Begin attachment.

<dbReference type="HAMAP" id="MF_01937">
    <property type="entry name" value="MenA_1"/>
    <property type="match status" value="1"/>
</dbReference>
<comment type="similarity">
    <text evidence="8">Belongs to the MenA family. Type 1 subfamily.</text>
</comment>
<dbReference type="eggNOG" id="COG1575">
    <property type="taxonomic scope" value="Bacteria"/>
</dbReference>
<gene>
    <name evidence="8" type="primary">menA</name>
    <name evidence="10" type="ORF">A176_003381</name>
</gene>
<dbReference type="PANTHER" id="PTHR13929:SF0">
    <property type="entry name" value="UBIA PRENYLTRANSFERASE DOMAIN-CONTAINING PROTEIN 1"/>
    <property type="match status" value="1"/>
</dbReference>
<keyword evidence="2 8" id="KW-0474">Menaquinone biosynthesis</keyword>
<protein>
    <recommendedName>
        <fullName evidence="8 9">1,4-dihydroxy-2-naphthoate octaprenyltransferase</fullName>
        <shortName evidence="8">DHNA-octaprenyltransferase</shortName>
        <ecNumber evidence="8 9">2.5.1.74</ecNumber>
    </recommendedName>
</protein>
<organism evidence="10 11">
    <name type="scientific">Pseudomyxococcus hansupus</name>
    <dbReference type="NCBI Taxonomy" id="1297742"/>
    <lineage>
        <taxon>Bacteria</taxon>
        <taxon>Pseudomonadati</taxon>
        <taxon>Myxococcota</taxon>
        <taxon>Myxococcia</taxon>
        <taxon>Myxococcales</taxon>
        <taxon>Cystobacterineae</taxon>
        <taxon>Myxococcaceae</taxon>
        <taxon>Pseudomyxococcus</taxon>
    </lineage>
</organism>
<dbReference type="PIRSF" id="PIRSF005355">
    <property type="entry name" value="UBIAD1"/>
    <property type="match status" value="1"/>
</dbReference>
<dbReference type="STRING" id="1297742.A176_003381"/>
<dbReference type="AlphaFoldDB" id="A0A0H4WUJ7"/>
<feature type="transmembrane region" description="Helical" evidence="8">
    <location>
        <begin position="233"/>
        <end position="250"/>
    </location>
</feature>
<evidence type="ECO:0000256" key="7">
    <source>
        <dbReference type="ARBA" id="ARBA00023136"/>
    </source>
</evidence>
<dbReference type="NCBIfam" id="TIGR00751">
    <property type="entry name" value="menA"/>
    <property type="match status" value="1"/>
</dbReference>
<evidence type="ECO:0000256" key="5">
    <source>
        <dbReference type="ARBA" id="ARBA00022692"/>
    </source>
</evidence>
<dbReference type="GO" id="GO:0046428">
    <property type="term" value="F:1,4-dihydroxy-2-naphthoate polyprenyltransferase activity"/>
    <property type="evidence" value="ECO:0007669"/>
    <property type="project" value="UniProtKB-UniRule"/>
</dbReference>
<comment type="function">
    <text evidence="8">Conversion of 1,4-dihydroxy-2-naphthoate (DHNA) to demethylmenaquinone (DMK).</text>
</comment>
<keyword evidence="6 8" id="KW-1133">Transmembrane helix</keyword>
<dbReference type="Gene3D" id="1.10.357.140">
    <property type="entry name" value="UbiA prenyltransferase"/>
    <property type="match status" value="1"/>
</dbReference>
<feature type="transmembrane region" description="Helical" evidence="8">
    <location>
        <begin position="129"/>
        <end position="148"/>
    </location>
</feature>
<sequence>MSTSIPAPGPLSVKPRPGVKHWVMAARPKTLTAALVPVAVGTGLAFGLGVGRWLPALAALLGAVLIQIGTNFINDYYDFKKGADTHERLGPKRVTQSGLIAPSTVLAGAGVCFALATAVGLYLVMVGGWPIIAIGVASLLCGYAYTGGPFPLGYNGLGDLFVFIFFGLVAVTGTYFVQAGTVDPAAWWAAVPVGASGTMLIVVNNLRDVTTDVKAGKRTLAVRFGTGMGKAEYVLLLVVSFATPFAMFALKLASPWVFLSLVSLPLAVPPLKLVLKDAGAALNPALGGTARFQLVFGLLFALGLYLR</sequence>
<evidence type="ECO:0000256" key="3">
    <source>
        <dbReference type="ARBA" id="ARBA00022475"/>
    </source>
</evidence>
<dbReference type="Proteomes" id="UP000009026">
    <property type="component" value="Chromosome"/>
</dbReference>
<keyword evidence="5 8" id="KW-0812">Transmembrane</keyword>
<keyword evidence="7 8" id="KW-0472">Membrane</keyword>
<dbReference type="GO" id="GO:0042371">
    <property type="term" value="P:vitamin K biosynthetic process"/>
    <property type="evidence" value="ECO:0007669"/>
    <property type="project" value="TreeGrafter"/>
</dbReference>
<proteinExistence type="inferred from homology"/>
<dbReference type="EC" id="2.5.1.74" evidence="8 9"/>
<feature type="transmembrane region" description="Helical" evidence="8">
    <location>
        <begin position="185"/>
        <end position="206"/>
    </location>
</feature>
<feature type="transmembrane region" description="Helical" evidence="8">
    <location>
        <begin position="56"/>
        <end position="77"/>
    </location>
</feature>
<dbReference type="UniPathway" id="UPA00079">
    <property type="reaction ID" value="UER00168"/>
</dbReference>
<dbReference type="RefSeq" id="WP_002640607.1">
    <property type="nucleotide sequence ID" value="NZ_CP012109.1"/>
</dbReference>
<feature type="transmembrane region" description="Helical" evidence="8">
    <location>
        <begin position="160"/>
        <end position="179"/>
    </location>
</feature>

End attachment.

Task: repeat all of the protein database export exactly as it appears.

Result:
<dbReference type="HAMAP" id="MF_01937">
    <property type="entry name" value="MenA_1"/>
    <property type="match status" value="1"/>
</dbReference>
<comment type="similarity">
    <text evidence="8">Belongs to the MenA family. Type 1 subfamily.</text>
</comment>
<dbReference type="eggNOG" id="COG1575">
    <property type="taxonomic scope" value="Bacteria"/>
</dbReference>
<gene>
    <name evidence="8" type="primary">menA</name>
    <name evidence="10" type="ORF">A176_003381</name>
</gene>
<dbReference type="PANTHER" id="PTHR13929:SF0">
    <property type="entry name" value="UBIA PRENYLTRANSFERASE DOMAIN-CONTAINING PROTEIN 1"/>
    <property type="match status" value="1"/>
</dbReference>
<keyword evidence="2 8" id="KW-0474">Menaquinone biosynthesis</keyword>
<protein>
    <recommendedName>
        <fullName evidence="8 9">1,4-dihydroxy-2-naphthoate octaprenyltransferase</fullName>
        <shortName evidence="8">DHNA-octaprenyltransferase</shortName>
        <ecNumber evidence="8 9">2.5.1.74</ecNumber>
    </recommendedName>
</protein>
<organism evidence="10 11">
    <name type="scientific">Pseudomyxococcus hansupus</name>
    <dbReference type="NCBI Taxonomy" id="1297742"/>
    <lineage>
        <taxon>Bacteria</taxon>
        <taxon>Pseudomonadati</taxon>
        <taxon>Myxococcota</taxon>
        <taxon>Myxococcia</taxon>
        <taxon>Myxococcales</taxon>
        <taxon>Cystobacterineae</taxon>
        <taxon>Myxococcaceae</taxon>
        <taxon>Pseudomyxococcus</taxon>
    </lineage>
</organism>
<dbReference type="PIRSF" id="PIRSF005355">
    <property type="entry name" value="UBIAD1"/>
    <property type="match status" value="1"/>
</dbReference>
<dbReference type="STRING" id="1297742.A176_003381"/>
<dbReference type="AlphaFoldDB" id="A0A0H4WUJ7"/>
<feature type="transmembrane region" description="Helical" evidence="8">
    <location>
        <begin position="233"/>
        <end position="250"/>
    </location>
</feature>
<evidence type="ECO:0000256" key="7">
    <source>
        <dbReference type="ARBA" id="ARBA00023136"/>
    </source>
</evidence>
<dbReference type="NCBIfam" id="TIGR00751">
    <property type="entry name" value="menA"/>
    <property type="match status" value="1"/>
</dbReference>
<evidence type="ECO:0000256" key="5">
    <source>
        <dbReference type="ARBA" id="ARBA00022692"/>
    </source>
</evidence>
<dbReference type="GO" id="GO:0046428">
    <property type="term" value="F:1,4-dihydroxy-2-naphthoate polyprenyltransferase activity"/>
    <property type="evidence" value="ECO:0007669"/>
    <property type="project" value="UniProtKB-UniRule"/>
</dbReference>
<comment type="function">
    <text evidence="8">Conversion of 1,4-dihydroxy-2-naphthoate (DHNA) to demethylmenaquinone (DMK).</text>
</comment>
<keyword evidence="6 8" id="KW-1133">Transmembrane helix</keyword>
<dbReference type="Gene3D" id="1.10.357.140">
    <property type="entry name" value="UbiA prenyltransferase"/>
    <property type="match status" value="1"/>
</dbReference>
<feature type="transmembrane region" description="Helical" evidence="8">
    <location>
        <begin position="129"/>
        <end position="148"/>
    </location>
</feature>
<sequence>MSTSIPAPGPLSVKPRPGVKHWVMAARPKTLTAALVPVAVGTGLAFGLGVGRWLPALAALLGAVLIQIGTNFINDYYDFKKGADTHERLGPKRVTQSGLIAPSTVLAGAGVCFALATAVGLYLVMVGGWPIIAIGVASLLCGYAYTGGPFPLGYNGLGDLFVFIFFGLVAVTGTYFVQAGTVDPAAWWAAVPVGASGTMLIVVNNLRDVTTDVKAGKRTLAVRFGTGMGKAEYVLLLVVSFATPFAMFALKLASPWVFLSLVSLPLAVPPLKLVLKDAGAALNPALGGTARFQLVFGLLFALGLYLR</sequence>
<evidence type="ECO:0000256" key="3">
    <source>
        <dbReference type="ARBA" id="ARBA00022475"/>
    </source>
</evidence>
<dbReference type="Proteomes" id="UP000009026">
    <property type="component" value="Chromosome"/>
</dbReference>
<keyword evidence="5 8" id="KW-0812">Transmembrane</keyword>
<keyword evidence="7 8" id="KW-0472">Membrane</keyword>
<dbReference type="GO" id="GO:0042371">
    <property type="term" value="P:vitamin K biosynthetic process"/>
    <property type="evidence" value="ECO:0007669"/>
    <property type="project" value="TreeGrafter"/>
</dbReference>
<proteinExistence type="inferred from homology"/>
<dbReference type="EC" id="2.5.1.74" evidence="8 9"/>
<feature type="transmembrane region" description="Helical" evidence="8">
    <location>
        <begin position="185"/>
        <end position="206"/>
    </location>
</feature>
<feature type="transmembrane region" description="Helical" evidence="8">
    <location>
        <begin position="56"/>
        <end position="77"/>
    </location>
</feature>
<dbReference type="UniPathway" id="UPA00079">
    <property type="reaction ID" value="UER00168"/>
</dbReference>
<dbReference type="RefSeq" id="WP_002640607.1">
    <property type="nucleotide sequence ID" value="NZ_CP012109.1"/>
</dbReference>
<feature type="transmembrane region" description="Helical" evidence="8">
    <location>
        <begin position="160"/>
        <end position="179"/>
    </location>
</feature>